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In 2023, The Legend of Zelda franchise and its iconic protagonist, Link, reached new heights—literally. The adventuring hero soared through the skies and explored the deepest depths of Hyrule in The Legend of Zelda: Tears of the Kingdom. The game’s developers took bold risks, introducing a new dimension to gameplay by allowing players not only to explore but also to construct various devices using Link’s newfound powers.

Upon getting their hands on Tears of the Kingdom, players enthusiastically experimented with Link’s building abilities, leading to delightful and chaotic results. Fans crafted mega bridges, makeshift skateboards, and even Godzilla-like kaijus for those with the skill. Beyond the confines of the game, enthusiasts delved into the lore of Hyrule, theorizing about future developments and expressing nostalgia for lost romances. If Breath of the Wild set a gold standard for open-world exploration in games, Tears of the Kingdom reaffirmed the development team’s ability to continually captivate and surprise players. For these reasons and many more, Polygon honored Tears of the Kingdom as its top game of 2023.

Together, Breath of the Wild and Tears of the Kingdom served as fitting bookends for one of Nintendo’s most cherished consoles, the Nintendo Switch. Approximately seven months after Tears of the Kingdom’s release, Polygon had the opportunity to sit down with longtime Zelda producer Eiji Aonuma and game director Hidemaro Fujibayashi. The conversation touched on topics such as the influence of social media on game development, the future of Zelda, and bidding farewell to the Nintendo Switch.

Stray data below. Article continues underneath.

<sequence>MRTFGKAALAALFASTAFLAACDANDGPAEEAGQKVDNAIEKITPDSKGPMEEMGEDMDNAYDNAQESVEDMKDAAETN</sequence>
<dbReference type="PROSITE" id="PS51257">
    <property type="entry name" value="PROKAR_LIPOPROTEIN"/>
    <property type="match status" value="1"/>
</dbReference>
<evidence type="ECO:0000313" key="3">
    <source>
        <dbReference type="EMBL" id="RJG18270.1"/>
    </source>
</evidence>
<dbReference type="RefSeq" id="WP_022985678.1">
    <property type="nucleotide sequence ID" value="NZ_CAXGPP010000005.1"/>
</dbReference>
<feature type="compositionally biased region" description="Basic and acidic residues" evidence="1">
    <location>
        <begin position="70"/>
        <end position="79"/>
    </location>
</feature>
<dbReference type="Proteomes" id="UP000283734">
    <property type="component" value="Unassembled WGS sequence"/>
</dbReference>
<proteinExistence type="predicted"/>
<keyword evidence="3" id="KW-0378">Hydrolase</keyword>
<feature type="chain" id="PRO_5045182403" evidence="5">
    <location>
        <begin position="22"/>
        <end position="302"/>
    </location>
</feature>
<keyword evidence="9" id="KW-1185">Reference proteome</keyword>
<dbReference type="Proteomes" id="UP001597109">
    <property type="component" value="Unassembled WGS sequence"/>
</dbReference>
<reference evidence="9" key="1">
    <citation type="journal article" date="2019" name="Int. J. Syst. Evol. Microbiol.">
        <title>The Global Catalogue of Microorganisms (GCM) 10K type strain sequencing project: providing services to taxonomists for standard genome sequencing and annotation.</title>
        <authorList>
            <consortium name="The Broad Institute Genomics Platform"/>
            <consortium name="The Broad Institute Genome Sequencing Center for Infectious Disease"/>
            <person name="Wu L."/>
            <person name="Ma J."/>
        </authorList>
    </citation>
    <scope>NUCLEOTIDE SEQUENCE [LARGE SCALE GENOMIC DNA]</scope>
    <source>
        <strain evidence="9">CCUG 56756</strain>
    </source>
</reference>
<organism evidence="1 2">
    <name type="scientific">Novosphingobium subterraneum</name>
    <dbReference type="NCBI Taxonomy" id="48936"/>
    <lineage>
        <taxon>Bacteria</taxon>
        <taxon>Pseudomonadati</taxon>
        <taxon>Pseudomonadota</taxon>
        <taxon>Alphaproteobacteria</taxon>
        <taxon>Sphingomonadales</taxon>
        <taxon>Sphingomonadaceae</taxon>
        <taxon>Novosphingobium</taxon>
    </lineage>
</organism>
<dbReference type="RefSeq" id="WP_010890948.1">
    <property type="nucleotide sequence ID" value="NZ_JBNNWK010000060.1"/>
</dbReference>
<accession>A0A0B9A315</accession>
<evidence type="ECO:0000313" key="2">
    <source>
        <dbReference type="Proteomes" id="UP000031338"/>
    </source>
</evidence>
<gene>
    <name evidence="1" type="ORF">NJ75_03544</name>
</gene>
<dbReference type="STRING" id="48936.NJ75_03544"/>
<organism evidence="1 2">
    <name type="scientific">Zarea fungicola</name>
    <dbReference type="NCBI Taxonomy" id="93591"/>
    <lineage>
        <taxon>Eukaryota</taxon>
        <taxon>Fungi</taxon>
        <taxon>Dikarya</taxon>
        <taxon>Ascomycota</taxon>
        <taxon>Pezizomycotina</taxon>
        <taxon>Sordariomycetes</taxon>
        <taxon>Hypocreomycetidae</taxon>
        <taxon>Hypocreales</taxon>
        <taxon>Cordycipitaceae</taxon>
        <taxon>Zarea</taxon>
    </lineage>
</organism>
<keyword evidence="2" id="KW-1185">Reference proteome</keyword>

Polygon: As a writer, a significant part of my work involves covering what players do inside video games. For Tears of the Kingdom, I wrote about how players were constructing super-long bridges to solve in-game challenges. Did the team notice this, and what are your reactions to this unique style of play?

Eiji Aonuma: I was genuinely surprised by the creative ways people approached the game. For instance, connecting tree trunks to reach the Sky Islands high above from the surface—this kind of blew my mind. While there are limits to how many objects you can piece together, it was astonishing to see players eager to discover and push those limits.

Breath of the Wild and Tears of the Kingdom both emphasize allowing players to express their creativity within the games and share it with the world. How do you envision creativity and shareability shaping future Zelda games?

Hidemaro Fujibayashi: When observing social media posts, there’s a notable intersection between the general audience and Zelda fans expressing their creativity. Breath of the Wild was the first time we, as a development team, witnessed this added layer of enjoyment—people sharing and discussing what they accomplished and created. This concept of creating and sharing is undeniably intriguing and was a key consideration as we approached Tears of the Kingdom. If the opportunity arises in the future, it’s something we’ll certainly be contemplating.

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